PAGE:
Before you knew it, “privilege” had gotten twisted around. On the one hand, it enticed lawmakers into putting ever less relevant restrictions on driving. “Driving is a privilege, not a right!” On the other hand, it lured militants to either rail about their “right” or else to demand licensing be extended to other road users such as cyclists. Really, now, the degree of danger that a 200lb vehicle at 20mph presents to others is not very comparable to the danger to others that a 4000lb vehicle at 60mph presents. The fatality data backs that up.
Sadly, in all the discussion and governmental rush to regulate, the REAL right got clouded. Namely, the right of the public to travel on public roadways without having to purchase particular means of doing so. In some ways, it is like the health care mandate that faces us in the next few years to come. The model of the railroad could have been applied – uniquely dangerous transportation travels on its own private infrastructure (ever heard of toll roads?), but we chose a different path. A principle of free movement was extended to facilitate easier commerce and greater road throughput, and even the Commerce Clause got twisted around. Rather than prohibiting dangerous forms of transport, the ones hurt or killed by the dangerous transport were first regulated and then banned from many roadways. As in many other areas, the notion that reasonable regulation should be “restrict us from killing others” became “protect us against our own actions.” In some cases, people were left with no reasonable way to travel from point to point unless they purchased a car. Pretty soon, people that did not do so were accused of endangering themselves, and scare stories accelerated a trend towards driving.

What Now?
Well, personally, I’m not an advocate. However, I know DARN sure that I will not vote for people that want to unreasonably restrict my ability to travel. That INCLUDES choices that make it impossible for me to get places unless I spend money. That INCLUDES restrictions on motor vehicle users that are unrelated to keeping them from killing others. Can you say “click it or ticket?” I really can’t support restrictions on my motorists under the cloak of their driving “privilege” except where those restrictions directly relate to the safety of those in danger as a RESULT of poor or irresponsible motor vehicle operation.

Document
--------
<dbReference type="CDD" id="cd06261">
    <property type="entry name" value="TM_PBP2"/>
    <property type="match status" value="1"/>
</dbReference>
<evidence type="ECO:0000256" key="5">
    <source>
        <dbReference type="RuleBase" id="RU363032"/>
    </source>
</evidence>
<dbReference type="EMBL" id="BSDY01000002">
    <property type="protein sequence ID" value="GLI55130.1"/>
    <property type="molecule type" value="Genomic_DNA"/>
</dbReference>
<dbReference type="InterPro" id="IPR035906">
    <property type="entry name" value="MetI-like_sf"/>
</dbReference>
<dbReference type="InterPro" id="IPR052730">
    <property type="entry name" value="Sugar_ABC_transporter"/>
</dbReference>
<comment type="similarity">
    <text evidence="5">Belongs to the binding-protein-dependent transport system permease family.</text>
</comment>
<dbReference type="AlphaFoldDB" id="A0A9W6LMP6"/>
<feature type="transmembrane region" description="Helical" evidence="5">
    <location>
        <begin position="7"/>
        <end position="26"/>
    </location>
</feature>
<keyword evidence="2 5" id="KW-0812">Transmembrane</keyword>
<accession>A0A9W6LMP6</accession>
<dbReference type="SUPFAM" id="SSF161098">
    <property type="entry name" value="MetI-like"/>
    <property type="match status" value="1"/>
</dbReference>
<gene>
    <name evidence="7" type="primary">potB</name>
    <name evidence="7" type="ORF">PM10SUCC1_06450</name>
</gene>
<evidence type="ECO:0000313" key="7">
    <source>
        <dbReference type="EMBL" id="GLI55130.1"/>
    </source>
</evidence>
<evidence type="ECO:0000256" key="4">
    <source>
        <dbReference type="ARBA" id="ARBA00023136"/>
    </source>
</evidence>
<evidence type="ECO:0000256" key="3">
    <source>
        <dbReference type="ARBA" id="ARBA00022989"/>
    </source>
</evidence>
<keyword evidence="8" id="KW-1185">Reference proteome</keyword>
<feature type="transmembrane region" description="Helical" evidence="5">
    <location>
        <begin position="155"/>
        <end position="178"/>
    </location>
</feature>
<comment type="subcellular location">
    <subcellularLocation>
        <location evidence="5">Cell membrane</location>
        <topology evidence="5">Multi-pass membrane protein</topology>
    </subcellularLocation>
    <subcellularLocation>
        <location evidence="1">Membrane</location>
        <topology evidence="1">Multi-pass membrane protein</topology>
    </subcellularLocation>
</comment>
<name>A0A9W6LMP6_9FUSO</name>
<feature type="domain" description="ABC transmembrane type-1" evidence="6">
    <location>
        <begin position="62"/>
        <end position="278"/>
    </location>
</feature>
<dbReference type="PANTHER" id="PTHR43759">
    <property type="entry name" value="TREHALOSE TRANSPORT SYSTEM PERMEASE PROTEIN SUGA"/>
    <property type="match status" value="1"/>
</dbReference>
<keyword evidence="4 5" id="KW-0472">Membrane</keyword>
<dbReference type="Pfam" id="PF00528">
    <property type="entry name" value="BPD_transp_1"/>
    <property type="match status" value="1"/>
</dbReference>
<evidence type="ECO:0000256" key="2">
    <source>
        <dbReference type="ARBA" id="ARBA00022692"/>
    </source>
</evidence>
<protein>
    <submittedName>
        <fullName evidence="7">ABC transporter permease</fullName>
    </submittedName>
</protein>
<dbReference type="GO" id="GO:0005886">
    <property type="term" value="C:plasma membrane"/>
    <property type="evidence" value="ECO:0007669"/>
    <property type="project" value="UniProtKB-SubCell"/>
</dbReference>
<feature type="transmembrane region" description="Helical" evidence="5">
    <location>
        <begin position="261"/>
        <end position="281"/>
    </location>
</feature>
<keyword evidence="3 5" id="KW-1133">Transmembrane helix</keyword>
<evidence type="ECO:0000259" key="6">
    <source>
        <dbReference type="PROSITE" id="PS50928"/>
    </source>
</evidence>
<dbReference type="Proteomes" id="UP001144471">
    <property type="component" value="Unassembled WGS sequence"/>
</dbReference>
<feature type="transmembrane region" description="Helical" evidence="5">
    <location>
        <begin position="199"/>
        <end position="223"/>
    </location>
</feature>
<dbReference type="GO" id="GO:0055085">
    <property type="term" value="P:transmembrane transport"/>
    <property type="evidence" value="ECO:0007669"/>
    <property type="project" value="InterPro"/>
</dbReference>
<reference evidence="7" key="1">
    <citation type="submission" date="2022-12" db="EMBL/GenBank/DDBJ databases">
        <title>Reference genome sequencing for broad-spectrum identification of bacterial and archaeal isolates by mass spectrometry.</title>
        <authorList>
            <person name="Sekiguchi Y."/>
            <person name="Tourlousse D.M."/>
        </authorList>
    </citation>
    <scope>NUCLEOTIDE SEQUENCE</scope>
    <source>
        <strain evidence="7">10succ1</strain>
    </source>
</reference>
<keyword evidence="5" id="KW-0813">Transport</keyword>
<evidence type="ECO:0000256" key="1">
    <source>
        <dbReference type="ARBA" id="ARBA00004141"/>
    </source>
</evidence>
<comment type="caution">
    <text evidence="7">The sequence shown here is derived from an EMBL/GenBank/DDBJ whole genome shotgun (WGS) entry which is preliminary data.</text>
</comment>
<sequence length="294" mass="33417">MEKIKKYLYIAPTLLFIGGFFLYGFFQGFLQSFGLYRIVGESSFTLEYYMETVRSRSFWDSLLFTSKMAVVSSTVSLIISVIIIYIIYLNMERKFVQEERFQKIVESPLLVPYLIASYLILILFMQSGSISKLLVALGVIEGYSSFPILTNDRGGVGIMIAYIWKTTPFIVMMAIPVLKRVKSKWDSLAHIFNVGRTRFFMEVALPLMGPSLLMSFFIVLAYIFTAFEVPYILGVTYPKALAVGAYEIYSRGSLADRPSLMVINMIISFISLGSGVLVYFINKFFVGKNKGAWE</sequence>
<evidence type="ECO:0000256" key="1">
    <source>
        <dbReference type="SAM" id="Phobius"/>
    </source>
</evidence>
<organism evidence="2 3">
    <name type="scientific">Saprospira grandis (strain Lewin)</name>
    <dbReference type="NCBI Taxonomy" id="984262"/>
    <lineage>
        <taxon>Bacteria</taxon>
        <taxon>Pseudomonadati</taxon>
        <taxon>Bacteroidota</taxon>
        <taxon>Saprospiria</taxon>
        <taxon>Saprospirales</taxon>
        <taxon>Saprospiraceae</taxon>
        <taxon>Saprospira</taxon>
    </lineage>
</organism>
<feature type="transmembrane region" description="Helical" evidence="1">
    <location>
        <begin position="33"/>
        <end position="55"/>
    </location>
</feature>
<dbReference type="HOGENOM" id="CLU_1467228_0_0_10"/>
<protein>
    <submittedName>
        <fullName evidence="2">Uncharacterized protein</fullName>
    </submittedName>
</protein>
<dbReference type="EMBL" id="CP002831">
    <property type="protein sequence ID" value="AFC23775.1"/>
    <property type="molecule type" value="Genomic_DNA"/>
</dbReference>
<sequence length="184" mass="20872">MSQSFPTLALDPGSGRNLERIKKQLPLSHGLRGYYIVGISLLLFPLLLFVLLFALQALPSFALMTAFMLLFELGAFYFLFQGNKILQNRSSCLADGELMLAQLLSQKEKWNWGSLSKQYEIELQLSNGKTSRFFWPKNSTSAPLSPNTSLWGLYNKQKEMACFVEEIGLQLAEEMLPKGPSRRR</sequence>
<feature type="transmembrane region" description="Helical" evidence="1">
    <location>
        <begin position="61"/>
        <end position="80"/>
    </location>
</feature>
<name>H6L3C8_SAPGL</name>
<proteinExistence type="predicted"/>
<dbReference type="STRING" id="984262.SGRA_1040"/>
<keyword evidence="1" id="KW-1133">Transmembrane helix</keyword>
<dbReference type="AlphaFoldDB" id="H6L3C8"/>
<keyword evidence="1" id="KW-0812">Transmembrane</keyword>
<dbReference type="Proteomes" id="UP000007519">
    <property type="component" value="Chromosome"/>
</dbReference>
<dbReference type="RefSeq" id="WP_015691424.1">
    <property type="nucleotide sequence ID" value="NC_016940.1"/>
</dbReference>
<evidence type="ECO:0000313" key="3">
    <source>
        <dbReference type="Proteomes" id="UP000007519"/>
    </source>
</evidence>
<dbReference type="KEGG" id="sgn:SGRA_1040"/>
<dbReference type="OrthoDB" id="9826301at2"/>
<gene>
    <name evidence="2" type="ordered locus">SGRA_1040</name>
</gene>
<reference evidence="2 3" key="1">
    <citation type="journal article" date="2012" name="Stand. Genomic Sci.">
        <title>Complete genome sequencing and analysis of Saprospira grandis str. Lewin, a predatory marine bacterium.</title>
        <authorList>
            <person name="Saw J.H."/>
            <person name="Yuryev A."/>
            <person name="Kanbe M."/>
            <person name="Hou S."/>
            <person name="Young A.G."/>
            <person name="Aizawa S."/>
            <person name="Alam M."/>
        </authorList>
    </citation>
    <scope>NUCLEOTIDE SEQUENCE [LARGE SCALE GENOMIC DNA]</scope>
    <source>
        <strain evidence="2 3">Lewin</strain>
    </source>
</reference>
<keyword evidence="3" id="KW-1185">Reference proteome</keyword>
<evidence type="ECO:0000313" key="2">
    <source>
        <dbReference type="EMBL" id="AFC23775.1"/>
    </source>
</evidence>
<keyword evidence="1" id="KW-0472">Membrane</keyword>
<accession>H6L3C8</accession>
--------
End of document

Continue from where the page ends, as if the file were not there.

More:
recumbent conspiracy theorist said...

Nice post Steve! I have to re-read it and think about it for a while but well said for sure.

John Romeo Alpha said...

I'll have to go back and take another look at that section in the Mionske book (Bicycling and the Law). I know he talked about the right of travel quite a bit. I do recall that he said that it's interstate travel that has been affirmed in the courts, with intrastate being implied--it's hard to imagine how you could go about interstate without the right to intrastate, logically.

Pondero said...

Great analysis, Steve. My perspective is that travel is only one example among thousands (which isn't to imply it isn't fundamentally important). When we hand over responsibility, we trade it for tyranny.

cafiend said...

Remember I wrote a post titled "Cycling is a Civil Right." However, it's not just the bugaboo of "big government" (Cue scary music). It's the evolution of transportation and the widespread acceptance by the majority of modes of transport that do not make them arrive sweaty and out of breath. Widespread along with this are their massively spreading asses from never getting out of breath and sweating, but the motor vehicle would have taken over in any case. If all motorways were toll roads we would still have to have a complete network serving all points for the non-motorized citizen, taxed accordingly to cover costs.

Incidentally there is no health care mandate. It's a health insurance mandate, and that's what makes it unacceptable. Insurance in many ways is the opposite of care as insurance companies try to limit their liabilities by denying as much actual care as possible. There should either be single payer universal coverage or nothing at all.